Dennis: Physical manipulation is going to help with detoxification. Do you advise people about diet and intake of liquids as a part of what you are doing?

Joseph: I am not an expert on diets so I don't advise people about it. I believe it's important, and they should consult an expert in that field. I do advise people to drink a lot of water to detox with during the process, because that helps flush out all of the toxins that we release in the bodywork.


Dennis: How many Hellerwork practitioners are there now?

Joseph: I have trained myself, and my trainers have trained, by this time over 600 practitioners.


Dennis: Is that worldwide?

Joseph: Worldwide, but most of them are in the United States. I don't know how many of those are still active, because they are not required to belong to any organization.


Dennis: Do you do all the training in Mt. Shasta, where you live?

Joseph: Some trainings are happening in Mt. Shasta, some trainings are happening in Canada, Washington, Los Angeles, New Zealand and in Europe. Even in Japan!


Dennis: How much training does it take to become a Hellerwork practitioner?

Joseph: It's an extensive training program, which usually takes a year to a year and a half. The different formats take different amounts of time. It's a 1250 hour program, and Hellerwork International is approved in the state of California as a state approved school.


Dennis: You do the Hellerwork training in a residential retreat setting. This is different from most trainings. Why do you choose to do it that way?

Joseph: For stress reduction purposes. In my experience, people can really relax a lot more and put their attention on the studying this way.


Dennis: When they are more relaxed they can take it in more?

Joseph: That is absolutely true. Learning as far as I'm concerned is the thing we do most easily and most naturally and should be fun. I am very mad at the school system for having taken the thing we were born to do and making it into a drudgery, a chore--and grounds for failure. Part of my joy in life, in the training program, is the rekindling of people's lust for learning.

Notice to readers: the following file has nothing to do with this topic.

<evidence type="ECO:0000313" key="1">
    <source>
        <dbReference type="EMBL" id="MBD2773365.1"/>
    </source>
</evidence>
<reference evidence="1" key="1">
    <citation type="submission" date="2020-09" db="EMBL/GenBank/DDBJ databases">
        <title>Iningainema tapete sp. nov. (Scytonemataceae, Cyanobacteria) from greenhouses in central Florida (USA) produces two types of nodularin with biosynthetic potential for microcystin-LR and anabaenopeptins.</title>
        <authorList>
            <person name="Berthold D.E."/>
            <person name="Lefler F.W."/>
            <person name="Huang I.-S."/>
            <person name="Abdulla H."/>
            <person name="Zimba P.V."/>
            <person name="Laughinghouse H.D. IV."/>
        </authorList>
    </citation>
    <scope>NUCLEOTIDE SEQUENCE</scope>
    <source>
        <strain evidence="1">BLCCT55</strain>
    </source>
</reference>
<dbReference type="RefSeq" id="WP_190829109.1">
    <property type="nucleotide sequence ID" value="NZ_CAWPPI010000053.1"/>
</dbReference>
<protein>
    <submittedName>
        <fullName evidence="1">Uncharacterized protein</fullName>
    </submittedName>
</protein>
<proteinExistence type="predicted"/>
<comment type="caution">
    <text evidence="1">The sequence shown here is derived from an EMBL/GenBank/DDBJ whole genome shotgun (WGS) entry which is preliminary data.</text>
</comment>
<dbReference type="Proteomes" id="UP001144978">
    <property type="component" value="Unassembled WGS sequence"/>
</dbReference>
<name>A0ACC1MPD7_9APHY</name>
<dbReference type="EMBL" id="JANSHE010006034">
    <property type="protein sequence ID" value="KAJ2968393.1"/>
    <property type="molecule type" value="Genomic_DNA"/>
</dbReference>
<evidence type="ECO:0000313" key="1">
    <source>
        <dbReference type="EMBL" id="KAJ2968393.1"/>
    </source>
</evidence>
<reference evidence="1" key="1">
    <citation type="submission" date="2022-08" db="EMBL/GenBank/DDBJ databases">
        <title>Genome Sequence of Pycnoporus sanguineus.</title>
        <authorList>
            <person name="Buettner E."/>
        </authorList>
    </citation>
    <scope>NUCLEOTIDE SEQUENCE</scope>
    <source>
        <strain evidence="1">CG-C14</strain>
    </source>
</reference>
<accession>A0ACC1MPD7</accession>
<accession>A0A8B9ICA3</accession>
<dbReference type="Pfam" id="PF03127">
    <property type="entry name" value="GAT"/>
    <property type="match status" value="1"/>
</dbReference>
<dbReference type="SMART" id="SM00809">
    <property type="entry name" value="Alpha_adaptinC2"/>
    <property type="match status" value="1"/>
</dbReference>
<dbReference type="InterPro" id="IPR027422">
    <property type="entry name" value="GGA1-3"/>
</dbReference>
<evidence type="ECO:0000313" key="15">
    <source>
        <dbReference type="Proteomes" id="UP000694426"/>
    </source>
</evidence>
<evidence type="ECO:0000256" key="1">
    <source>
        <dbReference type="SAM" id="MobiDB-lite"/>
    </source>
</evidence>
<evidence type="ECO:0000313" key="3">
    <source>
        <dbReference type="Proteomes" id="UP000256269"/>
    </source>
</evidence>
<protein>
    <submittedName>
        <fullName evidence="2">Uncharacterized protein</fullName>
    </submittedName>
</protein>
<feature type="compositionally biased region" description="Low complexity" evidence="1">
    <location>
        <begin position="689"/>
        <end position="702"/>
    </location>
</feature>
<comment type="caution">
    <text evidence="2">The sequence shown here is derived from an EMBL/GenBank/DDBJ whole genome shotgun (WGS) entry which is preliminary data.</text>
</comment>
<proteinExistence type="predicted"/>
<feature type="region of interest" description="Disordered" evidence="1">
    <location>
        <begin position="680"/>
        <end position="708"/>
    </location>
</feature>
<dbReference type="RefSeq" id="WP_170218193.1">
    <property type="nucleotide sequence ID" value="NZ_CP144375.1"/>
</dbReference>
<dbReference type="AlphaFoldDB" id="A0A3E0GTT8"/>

Dennis: When I read your background, I noticed that you had gone to CalTech and had become an engineer, prior to doing bodywork. Do you think that the engineering background helped you at all?

Joseph: Yes, it helped me. I think that engineers and poets make the best rolfers because they understand structures, and poems and are highly intuitive. I feel that my engineering background did help, both in terms of having to be interested in structures and systems and things like that, plus the particular field I was in was aerospace engineering, where we made thorough use of gravity. The concept of aligning the body with gravity made a lot of sense to me right away.


Dennis: The application of mechanics in what you do probably gave you some good insight for the bodywork.

Joseph: That is correct.


Dennis: With so many different kinds of bodywork available now, for what reasons would someone choose Hellerwork instead of other modalities?

Joseph: That's a good question. I believe that there's a great variety of bodywork therapies because different people respond to different things. I don't think that Hellerwork is the thing for everybody. Some people are more responsive to movement work. Some people like energetic work, and so on. That's why there is a variety of modalities.

What I believe Hellerwork has to offer is a conscious approach to changing your body. To me that's very appealing. I have experienced other bodywork, such as the Feldenkries® Method. I couldn't tell at the end at the session that I was different. I didn't have the sense of how I had gotten there. A day or two later I didn't feel like I could reproduce it anymore. That's just my own opinion.


Dennis: It's similar to the different spiritual paths. It's all Spirit, and you are drawn to different teachers based on your personality and so forth.